More than 10,000 of Sony’s shareholders gathered on June 20th to approve their new external directors (although Sir Howard Stringer is stepping down, non-Japanese representation includes Sir Peter Bonfield and Tim Schaaff – ex President Sony Network Entertainment as well as Joi Ito, kohai of Sony President Kazuo Hirai at the American School in Tokyo).
The atmosphere was generally positive, given the improvement in the Sony share price, the first net profit for several years and the impact of a cheaper yen. Hirai was praised for his leadership and having an “ikemen” – from the Japanese “ikeru” meaning good looking, and “men” meaning face.
Hedge Fund Third Point’s CEO Daniel Loeb’s proposal to spin off the entertainment side of the business is still being “carefully considered”, which is a euphemism which could either mean what it says, or that they would rather park the idea indefinitely. Atul Goyal, consumer technology analyst at Jefferies proposed the opposite – that Sony should sell off its loss making TV and electronics business. But as Hirai himself said, that is the part of the business that is seen as Sony’s DNA.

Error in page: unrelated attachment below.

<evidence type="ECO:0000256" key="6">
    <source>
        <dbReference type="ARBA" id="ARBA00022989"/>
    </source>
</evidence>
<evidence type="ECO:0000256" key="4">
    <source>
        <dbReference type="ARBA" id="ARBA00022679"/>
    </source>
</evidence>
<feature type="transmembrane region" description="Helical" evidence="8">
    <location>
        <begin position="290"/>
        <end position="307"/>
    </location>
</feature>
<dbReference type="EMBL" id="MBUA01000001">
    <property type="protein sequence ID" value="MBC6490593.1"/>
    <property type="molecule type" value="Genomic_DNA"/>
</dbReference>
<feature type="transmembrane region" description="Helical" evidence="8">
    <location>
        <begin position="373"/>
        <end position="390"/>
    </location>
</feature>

The importance of the TV business to Sony was reinforced for me when I mentioned to a group of European managers last week that Sony had one of the strongest reputations in The Reputation Institute’s 2012 RepTrak survey, particularly in Europe. They were not at all surprised – all emphatically saying that they would choose a Sony TV every time, because of the quality. Shame that Sony loses money on each one…
It probably also helps awareness of Sony and its reputation in Europe that Sony is one of the dozen or so Japanese companies who employ more than 10,000 people in Europe (more details in Rudlin Consulting’s Sony in Europe profile – only available to subscribers)
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